On Monday, Oct. 2, FEMA made an announcement of a proposed revision to its floodplain management regulations.
This was published in the form of a Notice of Proposed Rulemaking (NPRM) in the Federal Register.
The changes pertain to Title 44 Part 9 of the Code of Federal Regulations (CFR): Floodplain Management and Protection of Wetlands.
This revision brings a 60-day public comment window which will be concluding on Dec. 1, 2023.
The modifications fully endorse the Federal Flood Risk Management Standard (FFRMS).
The FFRMS’s objective is to enhance the longevity of federally funded projects.
It accomplishes this by factoring in probable shifts in flood risk projections, making sure these projects meet their intended duration.
Flooding risks have surged across a significant portion of the United States. This has been attributed to rising sea levels, evolving precipitation tendencies, and development.
Given this scenario, the FFRMS prompts federal units to consider future flooding implications when determining federally funded measures to further diminish the threat of floods.
By implementing the FFRMS, FEMA can integrate the most recent and actionable climate science data.
This will aid in bolstering the resilience of projects and communities against intensifying flood conditions.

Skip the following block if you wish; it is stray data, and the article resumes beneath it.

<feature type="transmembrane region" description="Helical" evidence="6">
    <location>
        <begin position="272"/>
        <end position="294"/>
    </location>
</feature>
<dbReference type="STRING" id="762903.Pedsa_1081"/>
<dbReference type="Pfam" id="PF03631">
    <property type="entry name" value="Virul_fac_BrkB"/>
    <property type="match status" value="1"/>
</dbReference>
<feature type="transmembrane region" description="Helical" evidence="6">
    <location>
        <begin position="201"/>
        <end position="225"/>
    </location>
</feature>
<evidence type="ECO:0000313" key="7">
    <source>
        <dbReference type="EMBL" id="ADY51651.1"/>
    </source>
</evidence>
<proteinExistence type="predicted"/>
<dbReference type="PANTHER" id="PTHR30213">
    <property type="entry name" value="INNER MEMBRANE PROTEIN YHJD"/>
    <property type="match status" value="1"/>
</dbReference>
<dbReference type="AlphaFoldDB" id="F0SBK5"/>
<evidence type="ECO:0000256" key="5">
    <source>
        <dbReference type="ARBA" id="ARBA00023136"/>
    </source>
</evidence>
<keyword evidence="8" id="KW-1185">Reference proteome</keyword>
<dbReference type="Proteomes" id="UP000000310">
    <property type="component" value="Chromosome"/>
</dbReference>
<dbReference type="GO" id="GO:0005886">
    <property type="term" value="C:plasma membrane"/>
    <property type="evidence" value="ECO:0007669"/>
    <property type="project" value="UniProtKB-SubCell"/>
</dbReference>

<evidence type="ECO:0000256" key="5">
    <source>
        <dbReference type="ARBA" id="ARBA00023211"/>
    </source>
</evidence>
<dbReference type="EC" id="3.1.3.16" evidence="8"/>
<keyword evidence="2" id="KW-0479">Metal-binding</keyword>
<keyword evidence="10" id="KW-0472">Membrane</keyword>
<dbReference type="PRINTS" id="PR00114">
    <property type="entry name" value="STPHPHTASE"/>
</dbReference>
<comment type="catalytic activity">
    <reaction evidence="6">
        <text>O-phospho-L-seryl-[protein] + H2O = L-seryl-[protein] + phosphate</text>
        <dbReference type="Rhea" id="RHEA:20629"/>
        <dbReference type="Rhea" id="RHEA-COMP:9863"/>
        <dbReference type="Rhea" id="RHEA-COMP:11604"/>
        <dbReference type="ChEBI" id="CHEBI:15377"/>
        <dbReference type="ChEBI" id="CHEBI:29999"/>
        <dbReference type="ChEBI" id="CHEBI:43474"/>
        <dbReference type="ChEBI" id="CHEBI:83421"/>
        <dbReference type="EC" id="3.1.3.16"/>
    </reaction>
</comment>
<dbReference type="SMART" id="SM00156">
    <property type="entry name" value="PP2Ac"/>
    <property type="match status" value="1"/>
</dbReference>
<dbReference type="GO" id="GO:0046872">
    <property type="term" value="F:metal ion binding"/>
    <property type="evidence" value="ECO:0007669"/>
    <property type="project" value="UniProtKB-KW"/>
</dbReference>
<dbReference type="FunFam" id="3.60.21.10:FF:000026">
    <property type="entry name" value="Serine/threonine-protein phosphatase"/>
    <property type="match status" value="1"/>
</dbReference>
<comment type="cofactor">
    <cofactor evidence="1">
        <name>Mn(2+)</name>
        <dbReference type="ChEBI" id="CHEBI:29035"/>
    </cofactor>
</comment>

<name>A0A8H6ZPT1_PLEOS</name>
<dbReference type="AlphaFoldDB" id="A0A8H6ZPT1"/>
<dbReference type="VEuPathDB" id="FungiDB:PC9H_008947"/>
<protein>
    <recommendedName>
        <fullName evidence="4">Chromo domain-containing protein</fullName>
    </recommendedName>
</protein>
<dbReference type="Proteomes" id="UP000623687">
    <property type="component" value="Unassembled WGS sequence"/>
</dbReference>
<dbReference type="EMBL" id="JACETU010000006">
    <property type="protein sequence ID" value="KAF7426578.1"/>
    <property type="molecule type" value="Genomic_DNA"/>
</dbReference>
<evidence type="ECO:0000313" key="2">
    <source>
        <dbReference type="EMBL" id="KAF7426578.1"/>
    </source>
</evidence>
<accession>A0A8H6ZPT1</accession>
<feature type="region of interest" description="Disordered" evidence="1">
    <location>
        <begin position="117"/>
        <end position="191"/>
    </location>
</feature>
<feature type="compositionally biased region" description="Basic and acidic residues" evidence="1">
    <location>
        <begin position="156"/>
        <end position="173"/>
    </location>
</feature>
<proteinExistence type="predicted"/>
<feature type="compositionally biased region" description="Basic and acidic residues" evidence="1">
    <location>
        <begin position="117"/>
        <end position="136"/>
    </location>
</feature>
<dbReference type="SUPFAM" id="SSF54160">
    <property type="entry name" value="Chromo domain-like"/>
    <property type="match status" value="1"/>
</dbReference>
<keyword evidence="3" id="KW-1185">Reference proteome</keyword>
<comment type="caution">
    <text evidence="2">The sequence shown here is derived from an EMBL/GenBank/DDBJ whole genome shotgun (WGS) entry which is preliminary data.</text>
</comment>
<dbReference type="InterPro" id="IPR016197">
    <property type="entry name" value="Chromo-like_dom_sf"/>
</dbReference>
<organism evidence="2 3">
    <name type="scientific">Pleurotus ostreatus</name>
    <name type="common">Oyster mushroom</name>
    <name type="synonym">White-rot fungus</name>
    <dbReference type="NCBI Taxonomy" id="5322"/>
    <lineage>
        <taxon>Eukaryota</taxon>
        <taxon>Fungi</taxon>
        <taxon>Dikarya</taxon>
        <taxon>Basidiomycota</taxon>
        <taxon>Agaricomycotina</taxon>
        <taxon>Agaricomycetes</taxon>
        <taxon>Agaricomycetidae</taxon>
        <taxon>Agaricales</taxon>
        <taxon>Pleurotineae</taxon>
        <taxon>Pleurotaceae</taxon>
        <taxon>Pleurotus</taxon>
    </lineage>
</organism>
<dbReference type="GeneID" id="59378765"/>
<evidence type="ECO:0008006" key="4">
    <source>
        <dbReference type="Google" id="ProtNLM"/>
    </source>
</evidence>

The regulations set by FFRMS are specifically for federally funded actions that encompass new builds, significant improvements, or repairs following substantial damage.
It also takes into account hazard mitigation undertakings that involve elevating structures, dry floodproofing, and mitigation reconstruction.
The National Environmental Policy Act and Executive Order (EO) 11988 on Floodplain Management necessitate that federal agencies assess their actions.
They are tasked with mitigating detrimental impacts on floodplains and refraining from endorsing developments in flood-prone zones.
The FFRMS refreshes the stipulations of EO 11988. It instructs agencies to apply stricter criteria to determine acceptable flood risk levels for federally funded projects.
Additionally, it promotes the incorporation of natural elements or nature-centric solutions into project designs. These help to lower local flood threats and bolster defenses against inundations.
Since August 2021, FEMA has started to put the FFRMS into action, albeit partially.
This partial application leans on pre-existing regulations aimed at diminishing flood risks.
It has heightened the minimum flood elevation standards for structures situated in zones already subjected to flood risk reduction mandates.
However, it does not expand these zones laterally.
Tracing back to Presidential actions linked with the Federal Flood Risk Management Standard:
For the Fire and Safety Journal Americas, the steps taken by FEMA resonate deeply.
With rising flood risks, it’s crucial for federal agencies to integrate forward-thinking and adaptable strategies into floodplain management.
These revisions, emphasizing resiliency and thorough flood risk assessment, not only safeguard infrastructure but also potentially save countless lives and resources in the future.